This million-dollar question is being posed around the Internet with varying conclusions. What's your take?
The highly coveted iPad was released last weekend, and those who were fortunate enough to acquire the new gadget have been quick to discuss what kind of impact it will have on just about any industry. A fair amount of these early adopters seem to have been phsyicians, hardly a surprise given the fact that many docs are gadget lovers (and with good reason, considering that many of these electronics have the potential to improve workflow).
So, what seems to be the early concensus on the iPad's potential service to the healthcare industry? In a word, mixed. Here are some early insights:
First and foremost, Cheryl Clark, author of the technology blog over at Health Leaders Media, speculated that 1 in every 10 people who were in San Diego Apple Store Saturday were "health providers hoping to use it for patient care." The posting goes on to give a couple examples of how these healthcare providers intend to inject the iPad into their day-to-day activities, although some commenters on the posting are skeptical as to how this will be done.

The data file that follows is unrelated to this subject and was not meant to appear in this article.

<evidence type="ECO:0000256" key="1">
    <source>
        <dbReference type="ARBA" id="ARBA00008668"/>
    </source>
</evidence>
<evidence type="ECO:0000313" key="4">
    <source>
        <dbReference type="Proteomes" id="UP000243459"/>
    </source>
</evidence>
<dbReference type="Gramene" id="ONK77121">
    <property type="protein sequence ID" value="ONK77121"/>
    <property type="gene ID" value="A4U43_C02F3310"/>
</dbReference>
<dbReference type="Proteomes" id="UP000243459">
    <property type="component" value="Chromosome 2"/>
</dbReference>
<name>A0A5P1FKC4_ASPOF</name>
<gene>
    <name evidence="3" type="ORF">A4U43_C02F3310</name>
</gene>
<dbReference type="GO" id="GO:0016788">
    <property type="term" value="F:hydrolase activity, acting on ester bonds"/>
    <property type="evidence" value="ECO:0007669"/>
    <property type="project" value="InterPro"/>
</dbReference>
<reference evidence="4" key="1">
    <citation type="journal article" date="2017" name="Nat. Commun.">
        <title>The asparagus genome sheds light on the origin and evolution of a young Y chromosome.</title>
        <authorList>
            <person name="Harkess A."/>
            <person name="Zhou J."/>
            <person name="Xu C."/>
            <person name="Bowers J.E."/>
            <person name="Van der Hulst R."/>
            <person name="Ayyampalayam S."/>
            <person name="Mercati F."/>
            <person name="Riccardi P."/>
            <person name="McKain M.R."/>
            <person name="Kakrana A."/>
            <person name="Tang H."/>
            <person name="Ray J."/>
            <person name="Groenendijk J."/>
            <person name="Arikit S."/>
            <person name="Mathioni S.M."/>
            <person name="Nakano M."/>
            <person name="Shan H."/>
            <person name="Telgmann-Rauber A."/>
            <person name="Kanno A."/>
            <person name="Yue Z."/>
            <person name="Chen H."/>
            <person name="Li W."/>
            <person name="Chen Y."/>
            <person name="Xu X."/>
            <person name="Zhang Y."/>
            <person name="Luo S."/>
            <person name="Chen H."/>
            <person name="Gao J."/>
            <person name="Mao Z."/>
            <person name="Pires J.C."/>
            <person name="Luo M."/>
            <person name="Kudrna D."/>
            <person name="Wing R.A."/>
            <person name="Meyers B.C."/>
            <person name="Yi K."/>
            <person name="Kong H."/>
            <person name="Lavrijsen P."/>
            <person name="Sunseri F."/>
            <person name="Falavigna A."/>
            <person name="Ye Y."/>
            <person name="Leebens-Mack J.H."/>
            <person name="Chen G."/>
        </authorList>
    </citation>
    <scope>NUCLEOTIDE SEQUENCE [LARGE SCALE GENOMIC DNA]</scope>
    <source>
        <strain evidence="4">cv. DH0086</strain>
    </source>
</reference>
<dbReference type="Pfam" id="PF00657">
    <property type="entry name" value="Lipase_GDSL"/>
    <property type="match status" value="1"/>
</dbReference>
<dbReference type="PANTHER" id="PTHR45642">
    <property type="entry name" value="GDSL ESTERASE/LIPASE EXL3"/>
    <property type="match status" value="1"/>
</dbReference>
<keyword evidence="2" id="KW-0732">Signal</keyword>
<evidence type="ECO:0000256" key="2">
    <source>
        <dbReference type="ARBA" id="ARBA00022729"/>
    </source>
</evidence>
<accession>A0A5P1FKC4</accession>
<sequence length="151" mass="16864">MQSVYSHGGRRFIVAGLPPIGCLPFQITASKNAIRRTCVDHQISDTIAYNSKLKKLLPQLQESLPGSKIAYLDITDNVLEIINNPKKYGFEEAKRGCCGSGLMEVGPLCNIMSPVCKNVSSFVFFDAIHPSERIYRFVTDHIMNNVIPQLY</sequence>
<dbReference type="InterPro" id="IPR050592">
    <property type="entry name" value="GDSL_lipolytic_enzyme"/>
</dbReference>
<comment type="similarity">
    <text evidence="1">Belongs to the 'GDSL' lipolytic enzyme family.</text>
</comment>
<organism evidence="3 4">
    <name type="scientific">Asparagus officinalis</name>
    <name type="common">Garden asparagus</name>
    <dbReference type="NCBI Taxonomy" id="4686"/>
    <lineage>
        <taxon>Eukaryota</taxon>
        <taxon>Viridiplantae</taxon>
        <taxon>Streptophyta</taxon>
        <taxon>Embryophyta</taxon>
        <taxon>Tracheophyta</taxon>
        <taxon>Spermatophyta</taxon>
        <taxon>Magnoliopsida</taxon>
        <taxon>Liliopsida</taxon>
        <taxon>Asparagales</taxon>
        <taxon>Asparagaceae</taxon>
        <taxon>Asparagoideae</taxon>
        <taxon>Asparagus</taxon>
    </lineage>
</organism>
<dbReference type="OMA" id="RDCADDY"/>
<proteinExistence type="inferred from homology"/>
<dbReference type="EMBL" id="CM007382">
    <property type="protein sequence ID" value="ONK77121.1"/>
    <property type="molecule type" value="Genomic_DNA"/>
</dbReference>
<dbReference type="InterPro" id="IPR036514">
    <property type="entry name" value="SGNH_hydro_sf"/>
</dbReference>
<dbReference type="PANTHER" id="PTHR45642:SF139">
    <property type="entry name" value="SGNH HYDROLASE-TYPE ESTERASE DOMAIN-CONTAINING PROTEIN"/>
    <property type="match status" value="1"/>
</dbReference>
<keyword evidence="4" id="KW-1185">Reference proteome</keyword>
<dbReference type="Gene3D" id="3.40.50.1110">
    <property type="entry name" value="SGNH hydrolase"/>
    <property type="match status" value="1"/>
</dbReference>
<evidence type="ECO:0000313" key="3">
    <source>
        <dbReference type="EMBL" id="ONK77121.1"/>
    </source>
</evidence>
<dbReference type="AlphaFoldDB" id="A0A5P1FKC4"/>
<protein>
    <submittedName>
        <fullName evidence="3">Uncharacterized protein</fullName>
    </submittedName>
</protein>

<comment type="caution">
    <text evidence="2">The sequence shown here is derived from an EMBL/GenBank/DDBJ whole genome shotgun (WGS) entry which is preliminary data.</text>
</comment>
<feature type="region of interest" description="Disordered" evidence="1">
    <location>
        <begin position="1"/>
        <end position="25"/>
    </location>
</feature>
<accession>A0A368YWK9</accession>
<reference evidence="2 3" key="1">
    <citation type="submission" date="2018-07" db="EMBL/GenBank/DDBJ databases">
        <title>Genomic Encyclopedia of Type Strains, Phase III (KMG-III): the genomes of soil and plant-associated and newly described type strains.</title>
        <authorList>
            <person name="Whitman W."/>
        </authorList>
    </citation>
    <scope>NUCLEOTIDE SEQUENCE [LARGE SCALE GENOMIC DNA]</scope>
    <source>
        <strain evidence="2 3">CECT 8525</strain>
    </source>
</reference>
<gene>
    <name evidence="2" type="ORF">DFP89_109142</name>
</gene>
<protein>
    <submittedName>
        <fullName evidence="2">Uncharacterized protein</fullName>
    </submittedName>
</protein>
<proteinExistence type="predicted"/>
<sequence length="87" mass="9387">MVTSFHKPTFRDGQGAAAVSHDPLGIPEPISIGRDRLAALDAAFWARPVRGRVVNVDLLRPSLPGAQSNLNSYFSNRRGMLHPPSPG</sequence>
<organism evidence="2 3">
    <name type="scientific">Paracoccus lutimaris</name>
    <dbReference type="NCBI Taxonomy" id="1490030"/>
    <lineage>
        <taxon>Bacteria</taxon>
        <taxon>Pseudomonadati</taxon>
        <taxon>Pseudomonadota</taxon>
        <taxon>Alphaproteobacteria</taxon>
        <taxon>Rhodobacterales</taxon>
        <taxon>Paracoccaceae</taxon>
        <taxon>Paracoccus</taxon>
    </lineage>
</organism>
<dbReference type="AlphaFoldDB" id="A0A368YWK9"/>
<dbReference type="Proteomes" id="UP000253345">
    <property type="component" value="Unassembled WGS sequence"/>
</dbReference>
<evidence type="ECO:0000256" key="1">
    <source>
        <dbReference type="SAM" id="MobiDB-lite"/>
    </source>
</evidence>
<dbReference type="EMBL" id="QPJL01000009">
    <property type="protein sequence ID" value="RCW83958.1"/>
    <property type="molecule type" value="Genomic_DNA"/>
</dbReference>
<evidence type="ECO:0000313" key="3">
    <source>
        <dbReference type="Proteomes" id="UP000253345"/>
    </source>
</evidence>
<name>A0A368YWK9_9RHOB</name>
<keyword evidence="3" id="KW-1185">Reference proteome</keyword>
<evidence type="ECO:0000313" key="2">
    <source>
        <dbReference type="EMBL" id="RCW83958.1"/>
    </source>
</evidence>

Over on the EMR and HIPAA blog, the discussion is about whether the iPad will hold up in a clinical setting, and refers to one Dr. Larry Nathanson from BIDMC, who is already singing the device's praises. To see Dr. Nathanson's assessment in its entirety, visit John Halamka's blog Life as a Healthcare CIO.
Nicholas Genes with the Emergency Physicians Monthly blog gives an in-depth review on the iPad, noting certain features that might translate well for healthcare providers; however, the most interesting part about this posting is the comment section. As you will find, the first comment is from an EHR vendor who puts to rest all the speculation as to whether any EHR companies are focused on delivering iPad-specific programs for inputting health information. I won't go any further except to tell you that the title of the posting is "It's closer than you think." Definitely worth joining the discussion.
The opinions are certainly conflitcting on whether the iPad will have a profound impact on the healthcare industry, but one thing is certain: if the execs at Apple are as smart as they are made out to be, they'll surely recognize the huge market that exists for HIT solutions, and they'll be listening to the criticisms, complaints, and suggestions of these physician early adopters.